Swiss flushing away millions in gold and silver every year

Andrew Cummings
October 12, 2017

So much of the world's gold and silver passes through Switzerland to be refined yearly that an estimated value of over B100mn regularly gets flushed into their sewage system, Swiss researchers revealed in a report on Tuesday (Oct 10).

Every year, about 95 pounds of gold and 6,600 pounds of silver are wasted, scientists said, adding that the annual totals were "quite substantial".

That's over $2.25 million in gold and $2.12 million in silver, researchers report.


Higher levels of gold were found in the western Swiss region of Jura, believed to be linked to watchmakers that use the precious metal to decorate their expensive timepieces.

Their discovery is the latest example of wealthy Switzerland finding riches in unusual places.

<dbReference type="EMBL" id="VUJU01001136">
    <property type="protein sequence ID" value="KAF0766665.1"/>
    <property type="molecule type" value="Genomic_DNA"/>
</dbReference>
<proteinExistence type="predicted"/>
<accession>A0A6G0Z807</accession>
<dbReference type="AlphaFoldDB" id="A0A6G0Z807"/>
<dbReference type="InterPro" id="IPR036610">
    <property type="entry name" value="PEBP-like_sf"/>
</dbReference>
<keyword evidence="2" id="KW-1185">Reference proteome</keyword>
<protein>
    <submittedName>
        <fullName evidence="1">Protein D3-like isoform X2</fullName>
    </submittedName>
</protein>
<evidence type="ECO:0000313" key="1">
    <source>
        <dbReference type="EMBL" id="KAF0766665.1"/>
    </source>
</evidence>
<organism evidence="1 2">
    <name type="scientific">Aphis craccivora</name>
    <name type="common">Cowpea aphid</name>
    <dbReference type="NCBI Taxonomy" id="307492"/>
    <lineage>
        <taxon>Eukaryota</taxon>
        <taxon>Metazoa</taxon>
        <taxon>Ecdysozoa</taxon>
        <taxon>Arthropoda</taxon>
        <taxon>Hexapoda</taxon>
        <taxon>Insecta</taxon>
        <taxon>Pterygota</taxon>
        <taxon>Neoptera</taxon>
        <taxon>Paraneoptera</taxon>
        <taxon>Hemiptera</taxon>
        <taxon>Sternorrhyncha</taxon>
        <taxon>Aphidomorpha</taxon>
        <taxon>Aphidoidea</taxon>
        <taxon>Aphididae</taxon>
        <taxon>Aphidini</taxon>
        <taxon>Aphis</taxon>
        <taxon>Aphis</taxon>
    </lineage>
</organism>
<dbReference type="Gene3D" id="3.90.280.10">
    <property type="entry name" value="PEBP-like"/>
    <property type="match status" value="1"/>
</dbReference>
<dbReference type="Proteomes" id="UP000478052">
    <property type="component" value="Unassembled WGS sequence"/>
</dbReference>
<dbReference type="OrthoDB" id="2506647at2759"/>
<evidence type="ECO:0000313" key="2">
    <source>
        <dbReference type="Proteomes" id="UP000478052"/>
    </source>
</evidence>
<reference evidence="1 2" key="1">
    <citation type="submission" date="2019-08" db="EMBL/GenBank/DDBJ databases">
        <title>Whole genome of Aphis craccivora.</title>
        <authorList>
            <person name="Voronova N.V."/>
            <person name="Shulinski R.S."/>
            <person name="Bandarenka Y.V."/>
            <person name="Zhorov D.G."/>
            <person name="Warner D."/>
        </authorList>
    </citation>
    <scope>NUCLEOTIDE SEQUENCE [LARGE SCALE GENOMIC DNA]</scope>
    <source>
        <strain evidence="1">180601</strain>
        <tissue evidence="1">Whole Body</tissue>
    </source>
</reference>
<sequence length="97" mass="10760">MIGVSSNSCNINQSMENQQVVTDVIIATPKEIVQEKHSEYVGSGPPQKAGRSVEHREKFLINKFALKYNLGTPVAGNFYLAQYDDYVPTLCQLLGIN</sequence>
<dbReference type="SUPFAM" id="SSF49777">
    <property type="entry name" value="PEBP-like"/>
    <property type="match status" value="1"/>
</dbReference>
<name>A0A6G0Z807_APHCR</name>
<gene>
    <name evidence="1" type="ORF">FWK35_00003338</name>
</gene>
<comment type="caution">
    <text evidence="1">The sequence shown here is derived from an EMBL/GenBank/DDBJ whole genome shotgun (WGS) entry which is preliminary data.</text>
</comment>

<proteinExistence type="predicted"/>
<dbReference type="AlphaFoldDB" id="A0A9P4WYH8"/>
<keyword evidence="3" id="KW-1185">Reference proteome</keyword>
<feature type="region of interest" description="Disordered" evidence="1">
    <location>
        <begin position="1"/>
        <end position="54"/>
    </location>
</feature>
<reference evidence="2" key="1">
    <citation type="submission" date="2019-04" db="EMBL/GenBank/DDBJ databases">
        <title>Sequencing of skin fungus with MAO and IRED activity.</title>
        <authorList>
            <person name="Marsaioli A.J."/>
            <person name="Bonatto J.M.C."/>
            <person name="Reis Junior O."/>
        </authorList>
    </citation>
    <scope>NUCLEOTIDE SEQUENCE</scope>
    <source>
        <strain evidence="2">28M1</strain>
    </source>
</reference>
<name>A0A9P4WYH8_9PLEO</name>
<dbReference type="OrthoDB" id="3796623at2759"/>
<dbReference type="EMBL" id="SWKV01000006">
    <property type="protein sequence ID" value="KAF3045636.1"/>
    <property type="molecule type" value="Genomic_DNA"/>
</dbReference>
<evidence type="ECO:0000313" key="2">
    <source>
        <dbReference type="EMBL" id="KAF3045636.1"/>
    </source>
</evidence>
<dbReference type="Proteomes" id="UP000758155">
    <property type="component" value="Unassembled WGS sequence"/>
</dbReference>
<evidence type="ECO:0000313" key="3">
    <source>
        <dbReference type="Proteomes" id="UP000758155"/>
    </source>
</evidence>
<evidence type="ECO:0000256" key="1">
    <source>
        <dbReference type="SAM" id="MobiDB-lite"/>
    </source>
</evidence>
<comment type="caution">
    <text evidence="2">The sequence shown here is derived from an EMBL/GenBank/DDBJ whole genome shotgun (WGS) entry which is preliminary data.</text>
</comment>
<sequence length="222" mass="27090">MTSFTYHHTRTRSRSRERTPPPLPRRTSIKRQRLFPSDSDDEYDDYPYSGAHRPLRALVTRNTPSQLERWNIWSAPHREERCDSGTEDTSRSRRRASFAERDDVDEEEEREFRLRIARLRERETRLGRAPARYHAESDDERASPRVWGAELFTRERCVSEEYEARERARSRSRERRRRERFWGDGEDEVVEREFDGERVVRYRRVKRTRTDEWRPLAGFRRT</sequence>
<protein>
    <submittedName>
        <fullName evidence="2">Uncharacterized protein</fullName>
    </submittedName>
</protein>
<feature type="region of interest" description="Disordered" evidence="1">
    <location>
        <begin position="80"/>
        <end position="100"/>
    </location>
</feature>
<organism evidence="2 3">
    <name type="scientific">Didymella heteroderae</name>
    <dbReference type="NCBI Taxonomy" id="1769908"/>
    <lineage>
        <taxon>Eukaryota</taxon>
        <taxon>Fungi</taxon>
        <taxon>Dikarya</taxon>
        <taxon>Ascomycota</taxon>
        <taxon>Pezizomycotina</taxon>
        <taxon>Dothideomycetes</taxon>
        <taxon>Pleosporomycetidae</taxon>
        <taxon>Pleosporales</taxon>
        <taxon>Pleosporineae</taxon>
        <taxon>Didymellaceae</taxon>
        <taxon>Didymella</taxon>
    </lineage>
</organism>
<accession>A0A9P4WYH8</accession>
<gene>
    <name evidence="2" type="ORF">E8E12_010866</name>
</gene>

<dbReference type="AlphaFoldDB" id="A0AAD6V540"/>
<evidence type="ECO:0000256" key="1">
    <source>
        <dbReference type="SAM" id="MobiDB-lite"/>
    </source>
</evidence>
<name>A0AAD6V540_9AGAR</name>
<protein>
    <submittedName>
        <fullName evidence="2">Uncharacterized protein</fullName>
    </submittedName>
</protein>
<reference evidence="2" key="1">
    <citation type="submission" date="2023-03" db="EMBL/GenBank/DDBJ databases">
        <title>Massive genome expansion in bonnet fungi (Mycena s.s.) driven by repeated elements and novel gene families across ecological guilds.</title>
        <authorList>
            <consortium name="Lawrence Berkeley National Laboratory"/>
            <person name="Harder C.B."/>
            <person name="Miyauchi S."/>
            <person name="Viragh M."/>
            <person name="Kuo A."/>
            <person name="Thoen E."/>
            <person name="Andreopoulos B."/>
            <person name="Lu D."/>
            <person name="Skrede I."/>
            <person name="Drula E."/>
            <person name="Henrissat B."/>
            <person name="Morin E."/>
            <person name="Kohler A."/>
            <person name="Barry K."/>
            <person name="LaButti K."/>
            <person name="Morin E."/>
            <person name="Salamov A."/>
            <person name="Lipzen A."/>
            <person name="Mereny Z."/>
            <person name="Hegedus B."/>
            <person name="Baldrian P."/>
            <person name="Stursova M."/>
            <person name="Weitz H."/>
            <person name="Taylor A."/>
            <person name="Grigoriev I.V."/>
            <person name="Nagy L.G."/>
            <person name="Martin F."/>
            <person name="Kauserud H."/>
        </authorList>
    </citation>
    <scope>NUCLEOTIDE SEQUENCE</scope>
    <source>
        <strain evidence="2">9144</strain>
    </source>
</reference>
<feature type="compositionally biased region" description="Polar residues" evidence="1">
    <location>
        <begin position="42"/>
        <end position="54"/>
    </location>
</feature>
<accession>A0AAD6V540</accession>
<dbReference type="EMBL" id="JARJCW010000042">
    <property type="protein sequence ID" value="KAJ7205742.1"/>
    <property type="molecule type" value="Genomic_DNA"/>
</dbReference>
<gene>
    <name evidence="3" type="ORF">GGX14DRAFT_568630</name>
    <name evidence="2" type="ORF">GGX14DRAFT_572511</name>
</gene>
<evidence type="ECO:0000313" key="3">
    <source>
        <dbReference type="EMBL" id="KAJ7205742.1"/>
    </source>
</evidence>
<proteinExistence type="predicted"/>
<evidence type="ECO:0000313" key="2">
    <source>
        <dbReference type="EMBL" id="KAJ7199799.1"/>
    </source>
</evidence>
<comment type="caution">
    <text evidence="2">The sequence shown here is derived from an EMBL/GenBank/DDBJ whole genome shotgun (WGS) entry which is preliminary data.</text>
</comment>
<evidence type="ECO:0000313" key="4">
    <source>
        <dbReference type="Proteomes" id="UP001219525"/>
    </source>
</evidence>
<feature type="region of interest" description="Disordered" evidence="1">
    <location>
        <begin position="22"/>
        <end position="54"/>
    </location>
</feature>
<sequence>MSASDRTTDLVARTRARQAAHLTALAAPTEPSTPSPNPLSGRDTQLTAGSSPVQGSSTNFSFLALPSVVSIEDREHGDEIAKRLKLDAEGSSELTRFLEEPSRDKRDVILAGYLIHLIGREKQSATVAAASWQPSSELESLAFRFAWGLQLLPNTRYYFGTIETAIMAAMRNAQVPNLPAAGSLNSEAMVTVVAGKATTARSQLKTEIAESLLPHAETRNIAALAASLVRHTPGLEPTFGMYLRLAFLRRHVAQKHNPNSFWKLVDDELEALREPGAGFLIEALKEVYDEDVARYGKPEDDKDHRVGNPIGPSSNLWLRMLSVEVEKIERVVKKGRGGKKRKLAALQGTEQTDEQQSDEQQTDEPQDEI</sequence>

"Overall, however, according to the researchers, the recovery of metals from wastewater or sludge is scarcely worthwhile at present, either financially or in terms of the amounts which could be extracted", the report says.


The Eawag researchers studied 64 water treatment plants across the nation and concluded that the metals found in Swiss sewers do not pose a risk to the environment. Each year, about 70 percent of the world's gold passes through the oil refineries of the country. Scientists at the Swiss Federal Institute of Aquatic Science and Technology (Eawag) estimated that around 43 kg of gold and 3,000 kg of silver, as well as several other elements end up in wastewater annually.

This isn't the first time major metals have been detected in sewage sludge.


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